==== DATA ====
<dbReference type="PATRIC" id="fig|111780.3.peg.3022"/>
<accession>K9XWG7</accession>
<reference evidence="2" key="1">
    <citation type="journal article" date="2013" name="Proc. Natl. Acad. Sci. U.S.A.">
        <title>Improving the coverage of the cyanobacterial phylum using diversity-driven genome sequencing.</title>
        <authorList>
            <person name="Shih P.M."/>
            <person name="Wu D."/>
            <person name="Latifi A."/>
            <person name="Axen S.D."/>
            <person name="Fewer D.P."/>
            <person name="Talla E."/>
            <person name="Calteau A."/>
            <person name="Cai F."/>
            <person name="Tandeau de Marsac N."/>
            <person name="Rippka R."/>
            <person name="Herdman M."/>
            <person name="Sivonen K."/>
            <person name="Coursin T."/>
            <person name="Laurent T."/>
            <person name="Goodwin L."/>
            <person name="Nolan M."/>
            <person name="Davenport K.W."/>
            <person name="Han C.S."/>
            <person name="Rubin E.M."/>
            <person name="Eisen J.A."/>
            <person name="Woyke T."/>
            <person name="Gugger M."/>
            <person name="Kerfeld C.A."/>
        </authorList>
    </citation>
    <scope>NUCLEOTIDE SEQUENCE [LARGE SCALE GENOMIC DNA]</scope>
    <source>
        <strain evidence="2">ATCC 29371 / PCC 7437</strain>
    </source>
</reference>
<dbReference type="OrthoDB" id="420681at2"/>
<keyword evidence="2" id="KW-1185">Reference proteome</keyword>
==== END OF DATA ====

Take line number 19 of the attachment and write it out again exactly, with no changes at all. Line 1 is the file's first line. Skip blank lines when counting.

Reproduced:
            <person name="Coursin T."/>